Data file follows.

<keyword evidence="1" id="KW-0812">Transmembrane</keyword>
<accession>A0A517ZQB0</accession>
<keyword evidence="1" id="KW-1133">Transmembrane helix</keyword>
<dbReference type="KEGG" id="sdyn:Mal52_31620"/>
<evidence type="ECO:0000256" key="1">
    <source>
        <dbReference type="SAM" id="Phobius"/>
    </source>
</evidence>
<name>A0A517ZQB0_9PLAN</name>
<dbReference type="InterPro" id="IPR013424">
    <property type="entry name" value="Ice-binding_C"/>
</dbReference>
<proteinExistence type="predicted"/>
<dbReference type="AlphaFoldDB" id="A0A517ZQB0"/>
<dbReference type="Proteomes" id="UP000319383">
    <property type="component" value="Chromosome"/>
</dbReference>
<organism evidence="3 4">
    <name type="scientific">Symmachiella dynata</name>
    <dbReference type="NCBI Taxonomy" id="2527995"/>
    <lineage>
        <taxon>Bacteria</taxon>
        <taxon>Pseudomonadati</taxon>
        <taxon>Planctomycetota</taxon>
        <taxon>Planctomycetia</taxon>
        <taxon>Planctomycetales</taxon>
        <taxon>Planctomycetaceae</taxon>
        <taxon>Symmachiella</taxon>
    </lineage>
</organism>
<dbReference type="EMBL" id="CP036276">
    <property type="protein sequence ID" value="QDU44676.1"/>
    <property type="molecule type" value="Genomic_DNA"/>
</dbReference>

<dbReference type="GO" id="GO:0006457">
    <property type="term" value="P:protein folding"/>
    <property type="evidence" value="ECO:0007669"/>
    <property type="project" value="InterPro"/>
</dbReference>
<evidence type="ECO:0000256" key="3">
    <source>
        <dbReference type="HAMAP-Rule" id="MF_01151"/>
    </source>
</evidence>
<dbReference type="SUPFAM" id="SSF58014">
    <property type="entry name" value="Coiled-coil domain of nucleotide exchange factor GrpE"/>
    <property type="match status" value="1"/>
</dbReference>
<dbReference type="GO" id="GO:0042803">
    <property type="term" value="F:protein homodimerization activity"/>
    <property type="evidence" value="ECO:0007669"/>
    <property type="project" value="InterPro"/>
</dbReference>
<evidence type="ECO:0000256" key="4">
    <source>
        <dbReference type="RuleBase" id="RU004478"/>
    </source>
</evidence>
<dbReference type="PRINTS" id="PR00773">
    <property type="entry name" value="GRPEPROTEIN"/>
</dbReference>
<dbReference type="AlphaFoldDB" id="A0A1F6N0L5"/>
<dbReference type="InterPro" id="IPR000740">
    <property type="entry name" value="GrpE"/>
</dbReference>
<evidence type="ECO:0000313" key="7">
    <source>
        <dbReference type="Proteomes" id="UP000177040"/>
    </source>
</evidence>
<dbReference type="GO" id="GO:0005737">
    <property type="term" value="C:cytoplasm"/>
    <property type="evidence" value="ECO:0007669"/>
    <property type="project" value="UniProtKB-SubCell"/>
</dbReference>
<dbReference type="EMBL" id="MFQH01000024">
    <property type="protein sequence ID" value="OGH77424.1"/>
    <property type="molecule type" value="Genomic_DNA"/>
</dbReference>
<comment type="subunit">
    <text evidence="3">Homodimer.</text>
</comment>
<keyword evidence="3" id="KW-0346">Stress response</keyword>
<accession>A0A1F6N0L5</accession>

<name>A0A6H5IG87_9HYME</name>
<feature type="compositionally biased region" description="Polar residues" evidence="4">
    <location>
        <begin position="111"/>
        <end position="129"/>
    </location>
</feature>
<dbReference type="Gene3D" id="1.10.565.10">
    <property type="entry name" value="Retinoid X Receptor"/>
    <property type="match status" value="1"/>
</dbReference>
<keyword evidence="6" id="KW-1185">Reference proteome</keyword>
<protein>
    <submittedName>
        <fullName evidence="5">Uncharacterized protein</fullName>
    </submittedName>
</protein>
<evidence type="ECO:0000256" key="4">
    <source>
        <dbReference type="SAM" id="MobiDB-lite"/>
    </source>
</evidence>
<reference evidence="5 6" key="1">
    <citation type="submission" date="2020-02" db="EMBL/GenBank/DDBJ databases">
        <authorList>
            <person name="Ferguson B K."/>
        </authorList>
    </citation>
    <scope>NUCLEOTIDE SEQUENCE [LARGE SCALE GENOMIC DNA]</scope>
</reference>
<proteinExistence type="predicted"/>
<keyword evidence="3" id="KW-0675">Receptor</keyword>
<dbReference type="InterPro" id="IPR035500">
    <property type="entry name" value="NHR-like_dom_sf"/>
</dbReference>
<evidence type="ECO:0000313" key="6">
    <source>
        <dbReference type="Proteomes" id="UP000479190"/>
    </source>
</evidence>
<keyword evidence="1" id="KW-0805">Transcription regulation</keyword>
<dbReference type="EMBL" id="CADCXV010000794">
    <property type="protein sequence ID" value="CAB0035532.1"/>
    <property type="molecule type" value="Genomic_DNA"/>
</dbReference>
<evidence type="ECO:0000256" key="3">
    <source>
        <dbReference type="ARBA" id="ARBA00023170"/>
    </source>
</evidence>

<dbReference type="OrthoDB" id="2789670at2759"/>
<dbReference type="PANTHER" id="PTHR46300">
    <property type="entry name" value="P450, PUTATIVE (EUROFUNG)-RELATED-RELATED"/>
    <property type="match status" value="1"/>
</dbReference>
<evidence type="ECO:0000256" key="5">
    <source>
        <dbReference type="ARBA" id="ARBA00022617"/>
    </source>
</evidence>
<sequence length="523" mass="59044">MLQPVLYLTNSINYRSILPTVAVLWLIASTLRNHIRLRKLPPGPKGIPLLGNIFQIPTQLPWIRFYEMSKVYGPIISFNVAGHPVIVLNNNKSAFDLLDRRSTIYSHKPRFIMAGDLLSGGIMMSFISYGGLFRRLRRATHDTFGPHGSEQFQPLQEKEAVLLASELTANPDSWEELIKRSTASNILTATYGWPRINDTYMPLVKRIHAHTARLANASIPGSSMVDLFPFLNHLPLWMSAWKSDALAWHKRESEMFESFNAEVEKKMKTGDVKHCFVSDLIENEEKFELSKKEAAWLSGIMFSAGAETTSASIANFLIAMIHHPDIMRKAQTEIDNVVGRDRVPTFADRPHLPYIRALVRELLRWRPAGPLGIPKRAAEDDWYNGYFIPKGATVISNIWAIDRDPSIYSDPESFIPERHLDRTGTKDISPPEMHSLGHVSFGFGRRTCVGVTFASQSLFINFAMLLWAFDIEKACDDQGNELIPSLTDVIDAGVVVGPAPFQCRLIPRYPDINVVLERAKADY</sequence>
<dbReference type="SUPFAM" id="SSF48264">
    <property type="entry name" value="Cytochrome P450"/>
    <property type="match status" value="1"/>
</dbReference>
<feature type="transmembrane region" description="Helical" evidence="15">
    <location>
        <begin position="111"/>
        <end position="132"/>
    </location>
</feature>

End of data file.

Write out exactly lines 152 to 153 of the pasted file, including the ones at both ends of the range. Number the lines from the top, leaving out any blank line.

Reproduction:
    <location>
        <begin position="111"/>